Stryker, OH Boiler Explosion, June 1884
ELEVEN PEOPLE INJURED IN AN OHIO FLOUR MILL.
FIVE REPORTED DEAD AND OTHERS MORTALLY WOUNDED -- A PIECE OF BOILER CARRIED A QUARTER OF A MILE.
Bryan, O., June 28. -- At Stryker, eight miles from this place, the boiler in Von Behren & Shaffer's flour mill exploded at 4 o'clock Friday, severely, and it is supposed fatally, injuring eleven men.
The explosion was a terrific one, some forty men being employed in the mill at the time. The scene of the disaster beggars description. The mill, one of the largest of its kind, was blown almost to atoms, and among its debris some thirty men were buried, eleven of whom were recovered in a dying condition. All were heads of families. The explosion was of such force that pieces of the boiler, machinery, and building were thrown a distance of half a mile. One piece of the boiler, some three feet square, was thrown against a dwelling house a quarter of a mile distant, taking almost the entire roof away and seriously injuring two occupants of the dwelling. The cause of the explosion is unknown.
ED FOSTER, the engineer, was blown 200 feet and thrown against a lumber pile. He died at 9 o'clock.
E. R. AYRES was blown through the roof, striking the ground 200 feet away. He is yet alive, but cannot live, every limb being broken.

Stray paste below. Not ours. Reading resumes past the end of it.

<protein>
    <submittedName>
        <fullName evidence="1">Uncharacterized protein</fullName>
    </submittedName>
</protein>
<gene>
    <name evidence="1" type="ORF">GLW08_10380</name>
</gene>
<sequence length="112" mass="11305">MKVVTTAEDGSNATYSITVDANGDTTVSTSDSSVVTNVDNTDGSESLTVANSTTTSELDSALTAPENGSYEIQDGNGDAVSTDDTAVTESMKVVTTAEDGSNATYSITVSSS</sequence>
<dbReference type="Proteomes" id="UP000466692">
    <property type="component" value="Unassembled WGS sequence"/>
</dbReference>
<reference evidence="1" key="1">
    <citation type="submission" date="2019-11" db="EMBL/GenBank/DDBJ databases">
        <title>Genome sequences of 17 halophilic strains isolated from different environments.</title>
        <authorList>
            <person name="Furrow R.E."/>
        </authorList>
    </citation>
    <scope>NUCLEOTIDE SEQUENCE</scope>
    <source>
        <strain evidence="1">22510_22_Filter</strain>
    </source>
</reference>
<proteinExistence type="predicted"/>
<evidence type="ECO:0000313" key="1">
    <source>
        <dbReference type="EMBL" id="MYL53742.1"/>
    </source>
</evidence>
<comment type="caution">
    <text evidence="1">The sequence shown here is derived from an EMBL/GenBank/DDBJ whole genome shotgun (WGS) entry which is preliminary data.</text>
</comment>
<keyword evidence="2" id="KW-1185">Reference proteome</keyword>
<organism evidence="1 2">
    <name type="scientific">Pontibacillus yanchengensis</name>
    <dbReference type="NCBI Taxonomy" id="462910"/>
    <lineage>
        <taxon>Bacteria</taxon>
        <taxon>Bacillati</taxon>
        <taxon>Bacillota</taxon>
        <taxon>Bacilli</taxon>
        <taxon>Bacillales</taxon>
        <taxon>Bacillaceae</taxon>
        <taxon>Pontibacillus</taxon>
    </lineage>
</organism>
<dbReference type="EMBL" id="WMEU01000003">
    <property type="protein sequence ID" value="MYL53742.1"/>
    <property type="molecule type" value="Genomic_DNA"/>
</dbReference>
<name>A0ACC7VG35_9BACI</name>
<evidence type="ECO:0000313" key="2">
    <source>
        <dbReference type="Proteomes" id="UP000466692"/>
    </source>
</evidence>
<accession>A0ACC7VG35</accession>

W. ROOP was taken out after several hours of chopping through debris, from under a heavy lathe, in a dying condition.
It was not until 10 o'clock that the last victim was taken out of the debris.
The partial list of the dead and wounded is as follows:
E. R. AYERS.
J. HENRY BRUMAN.
The explosion was heard fifteen miles away. People five miles from the scene thought it was an earthquake.
Within three minutes of the explosion over 100 strong men were at the scene, and the work of recovering the dead and wounded began and for five hours cries for help came from beneath the debris. Women whose husbands were working at the mill rushed to the scene filling the air with their lamentations.
Later -- A report has reached here that five of the victims are dead, and the death of others is looked for before morning.
Daily Iowa Capital Des Moines 1884-06-30